COVID-19 Update

All university offices have resumed in-person operations. Students, faculty & staff must be fully vaccinated or have an approved exemption to return to campus in the fall.

Energy Performance Contract

 

Saving Money, Reducing Emissions

In 2014, BSU entered into an Energy Performance Contract (EPC) with Johnson Controls, Inc (JCI) for the period 2014 through 2028. An EPC is an agreement entered into with an energy consultant that provides customers with a comprehensive set of energy efficiency, renewable energy and distributed generation measures that are meant to reduce energy and cost savings over time accompanied by a guarantee that the savings produced by the project/s will be sufficient to finance the full cost of the project.The contract guarantees a minimum of $7.4 million in cost savings. At the end of Year 7, we have saved over $4 million.

JCI installed several improvement measures and innovations throughout the campus including:

· Energy efficient lighting that turns off when spaces are unoccupied

· Water conservation devices, including low-flow toilets and faucet aerators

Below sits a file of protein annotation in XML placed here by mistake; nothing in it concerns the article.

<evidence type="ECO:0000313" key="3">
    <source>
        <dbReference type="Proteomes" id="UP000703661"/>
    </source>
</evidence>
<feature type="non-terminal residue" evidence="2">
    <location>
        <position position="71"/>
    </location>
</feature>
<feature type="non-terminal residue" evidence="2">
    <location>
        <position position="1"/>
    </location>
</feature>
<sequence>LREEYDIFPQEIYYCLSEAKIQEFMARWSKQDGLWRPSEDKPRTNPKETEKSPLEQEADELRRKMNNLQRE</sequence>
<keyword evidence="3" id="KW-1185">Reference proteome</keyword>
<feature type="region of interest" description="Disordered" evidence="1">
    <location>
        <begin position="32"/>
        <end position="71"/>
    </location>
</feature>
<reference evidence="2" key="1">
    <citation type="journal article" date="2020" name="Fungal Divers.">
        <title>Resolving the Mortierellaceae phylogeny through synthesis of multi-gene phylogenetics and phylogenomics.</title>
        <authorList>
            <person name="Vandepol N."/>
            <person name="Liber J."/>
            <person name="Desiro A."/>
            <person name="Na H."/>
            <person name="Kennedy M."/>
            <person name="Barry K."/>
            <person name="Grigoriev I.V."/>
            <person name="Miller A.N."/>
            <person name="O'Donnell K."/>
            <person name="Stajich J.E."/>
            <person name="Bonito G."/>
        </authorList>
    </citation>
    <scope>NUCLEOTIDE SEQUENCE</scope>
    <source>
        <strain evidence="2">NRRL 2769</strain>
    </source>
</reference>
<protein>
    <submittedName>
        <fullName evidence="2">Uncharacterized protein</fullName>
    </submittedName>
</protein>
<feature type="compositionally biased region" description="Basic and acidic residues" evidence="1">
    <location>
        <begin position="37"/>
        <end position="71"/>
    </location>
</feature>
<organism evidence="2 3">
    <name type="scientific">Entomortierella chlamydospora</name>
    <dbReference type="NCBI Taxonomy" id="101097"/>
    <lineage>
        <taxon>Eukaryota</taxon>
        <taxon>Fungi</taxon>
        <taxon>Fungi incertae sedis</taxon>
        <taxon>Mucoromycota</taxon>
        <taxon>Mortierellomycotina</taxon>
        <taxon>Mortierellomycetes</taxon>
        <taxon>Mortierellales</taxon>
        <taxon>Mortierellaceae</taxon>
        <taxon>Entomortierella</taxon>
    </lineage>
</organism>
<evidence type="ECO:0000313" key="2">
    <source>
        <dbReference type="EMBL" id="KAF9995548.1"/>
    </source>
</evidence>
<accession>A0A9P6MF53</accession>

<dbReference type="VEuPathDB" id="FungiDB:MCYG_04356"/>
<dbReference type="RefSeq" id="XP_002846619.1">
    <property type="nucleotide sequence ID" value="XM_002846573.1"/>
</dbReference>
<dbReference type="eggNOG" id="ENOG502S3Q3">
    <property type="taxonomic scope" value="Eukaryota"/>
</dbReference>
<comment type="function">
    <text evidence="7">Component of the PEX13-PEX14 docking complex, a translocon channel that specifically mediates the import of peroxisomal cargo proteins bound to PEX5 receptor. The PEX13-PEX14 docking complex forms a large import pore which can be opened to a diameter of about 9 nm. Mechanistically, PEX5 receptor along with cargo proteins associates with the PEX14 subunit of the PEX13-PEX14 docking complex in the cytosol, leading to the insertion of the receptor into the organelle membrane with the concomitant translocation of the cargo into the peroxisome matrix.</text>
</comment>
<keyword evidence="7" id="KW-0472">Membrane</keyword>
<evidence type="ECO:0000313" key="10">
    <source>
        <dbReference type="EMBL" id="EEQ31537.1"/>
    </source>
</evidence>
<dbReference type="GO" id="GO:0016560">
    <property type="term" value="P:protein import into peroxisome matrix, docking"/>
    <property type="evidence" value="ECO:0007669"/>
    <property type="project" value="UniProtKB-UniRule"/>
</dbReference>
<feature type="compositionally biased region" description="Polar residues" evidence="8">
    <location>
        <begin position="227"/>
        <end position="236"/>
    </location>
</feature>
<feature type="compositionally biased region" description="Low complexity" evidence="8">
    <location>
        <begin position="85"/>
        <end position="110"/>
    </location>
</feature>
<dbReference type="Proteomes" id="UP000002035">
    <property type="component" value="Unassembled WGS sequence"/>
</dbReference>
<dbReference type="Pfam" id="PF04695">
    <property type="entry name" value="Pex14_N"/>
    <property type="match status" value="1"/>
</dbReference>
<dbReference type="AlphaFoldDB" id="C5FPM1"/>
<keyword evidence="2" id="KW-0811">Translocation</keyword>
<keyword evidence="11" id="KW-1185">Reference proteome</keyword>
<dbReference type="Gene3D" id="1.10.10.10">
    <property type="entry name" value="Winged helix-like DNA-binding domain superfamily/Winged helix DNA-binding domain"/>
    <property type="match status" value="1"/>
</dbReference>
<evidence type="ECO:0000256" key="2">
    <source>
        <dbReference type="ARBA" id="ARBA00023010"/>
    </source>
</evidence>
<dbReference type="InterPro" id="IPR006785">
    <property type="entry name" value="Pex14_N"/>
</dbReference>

· Tighter insulation of the building envelope

· Power conservation of computers, vending machine and other devices

· Electric sub-metering

· HVAC equipment upgrades to deliver more precise control of temperature, airflow, humidity and other comfort factors


Total Reduced Emissions Equivalencies by the End of FY 2021/Year 7

  •  

     326,788 Seedlings

    Carbon Dioxide sequestered by 326,788 tree seedlings grown for 10 years in an urban scenario

  •  

     10,361 Acres

    Carbon Dioxide sequestered by 10,361 acres of pine or fir forests

  •  

    2,944 Vehicles

    Carbon dioxide emissions from 2,944 passenger vehicles

  •  

    34,073 Barrels

    Carbon dioxide emissions from 34,073 barrels of oil consumed

  •  

    1,358 Homes

    Carbon dioxide emissions from the energy use of 1,358 homes for one year

  •  

     76 Railcars

    Carbon dioxide emissions from burning 76 railcars worth of coal